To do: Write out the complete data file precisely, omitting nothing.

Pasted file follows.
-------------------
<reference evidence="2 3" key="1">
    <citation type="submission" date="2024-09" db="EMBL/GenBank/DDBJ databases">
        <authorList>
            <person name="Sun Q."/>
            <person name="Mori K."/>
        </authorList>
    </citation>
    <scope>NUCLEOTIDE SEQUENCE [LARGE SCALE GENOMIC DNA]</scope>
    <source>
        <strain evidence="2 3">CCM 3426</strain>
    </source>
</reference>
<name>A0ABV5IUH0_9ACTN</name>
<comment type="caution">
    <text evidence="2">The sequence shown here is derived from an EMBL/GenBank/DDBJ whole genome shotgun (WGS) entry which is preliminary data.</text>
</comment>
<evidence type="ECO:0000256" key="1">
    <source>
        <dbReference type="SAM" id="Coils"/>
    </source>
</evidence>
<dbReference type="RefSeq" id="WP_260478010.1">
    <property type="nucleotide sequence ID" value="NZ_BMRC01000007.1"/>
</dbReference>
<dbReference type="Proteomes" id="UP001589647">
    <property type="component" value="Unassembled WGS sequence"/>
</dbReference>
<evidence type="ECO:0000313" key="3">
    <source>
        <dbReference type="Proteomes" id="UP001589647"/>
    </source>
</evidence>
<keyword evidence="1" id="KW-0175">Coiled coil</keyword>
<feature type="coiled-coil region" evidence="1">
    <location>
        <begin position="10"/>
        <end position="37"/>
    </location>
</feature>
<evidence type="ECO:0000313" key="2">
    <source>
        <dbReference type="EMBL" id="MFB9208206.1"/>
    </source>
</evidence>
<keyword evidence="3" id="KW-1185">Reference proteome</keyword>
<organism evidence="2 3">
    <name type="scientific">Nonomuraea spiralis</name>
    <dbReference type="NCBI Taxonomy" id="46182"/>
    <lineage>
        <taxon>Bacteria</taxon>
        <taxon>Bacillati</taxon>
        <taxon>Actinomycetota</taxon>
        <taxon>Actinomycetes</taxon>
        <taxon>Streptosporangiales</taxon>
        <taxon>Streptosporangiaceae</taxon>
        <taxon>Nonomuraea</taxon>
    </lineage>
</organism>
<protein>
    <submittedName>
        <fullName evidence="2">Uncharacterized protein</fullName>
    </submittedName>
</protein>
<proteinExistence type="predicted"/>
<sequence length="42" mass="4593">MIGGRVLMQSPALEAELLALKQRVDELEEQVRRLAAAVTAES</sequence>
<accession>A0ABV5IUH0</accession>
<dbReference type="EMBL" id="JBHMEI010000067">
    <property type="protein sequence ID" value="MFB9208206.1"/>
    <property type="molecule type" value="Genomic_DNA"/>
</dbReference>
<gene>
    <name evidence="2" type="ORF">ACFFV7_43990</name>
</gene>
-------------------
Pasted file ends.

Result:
<reference evidence="2 3" key="1">
    <citation type="submission" date="2024-09" db="EMBL/GenBank/DDBJ databases">
        <authorList>
            <person name="Sun Q."/>
            <person name="Mori K."/>
        </authorList>
    </citation>
    <scope>NUCLEOTIDE SEQUENCE [LARGE SCALE GENOMIC DNA]</scope>
    <source>
        <strain evidence="2 3">CCM 3426</strain>
    </source>
</reference>
<name>A0ABV5IUH0_9ACTN</name>
<comment type="caution">
    <text evidence="2">The sequence shown here is derived from an EMBL/GenBank/DDBJ whole genome shotgun (WGS) entry which is preliminary data.</text>
</comment>
<evidence type="ECO:0000256" key="1">
    <source>
        <dbReference type="SAM" id="Coils"/>
    </source>
</evidence>
<dbReference type="RefSeq" id="WP_260478010.1">
    <property type="nucleotide sequence ID" value="NZ_BMRC01000007.1"/>
</dbReference>
<dbReference type="Proteomes" id="UP001589647">
    <property type="component" value="Unassembled WGS sequence"/>
</dbReference>
<evidence type="ECO:0000313" key="3">
    <source>
        <dbReference type="Proteomes" id="UP001589647"/>
    </source>
</evidence>
<keyword evidence="1" id="KW-0175">Coiled coil</keyword>
<feature type="coiled-coil region" evidence="1">
    <location>
        <begin position="10"/>
        <end position="37"/>
    </location>
</feature>
<evidence type="ECO:0000313" key="2">
    <source>
        <dbReference type="EMBL" id="MFB9208206.1"/>
    </source>
</evidence>
<keyword evidence="3" id="KW-1185">Reference proteome</keyword>
<organism evidence="2 3">
    <name type="scientific">Nonomuraea spiralis</name>
    <dbReference type="NCBI Taxonomy" id="46182"/>
    <lineage>
        <taxon>Bacteria</taxon>
        <taxon>Bacillati</taxon>
        <taxon>Actinomycetota</taxon>
        <taxon>Actinomycetes</taxon>
        <taxon>Streptosporangiales</taxon>
        <taxon>Streptosporangiaceae</taxon>
        <taxon>Nonomuraea</taxon>
    </lineage>
</organism>
<protein>
    <submittedName>
        <fullName evidence="2">Uncharacterized protein</fullName>
    </submittedName>
</protein>
<proteinExistence type="predicted"/>
<sequence length="42" mass="4593">MIGGRVLMQSPALEAELLALKQRVDELEEQVRRLAAAVTAES</sequence>
<accession>A0ABV5IUH0</accession>
<dbReference type="EMBL" id="JBHMEI010000067">
    <property type="protein sequence ID" value="MFB9208206.1"/>
    <property type="molecule type" value="Genomic_DNA"/>
</dbReference>
<gene>
    <name evidence="2" type="ORF">ACFFV7_43990</name>
</gene>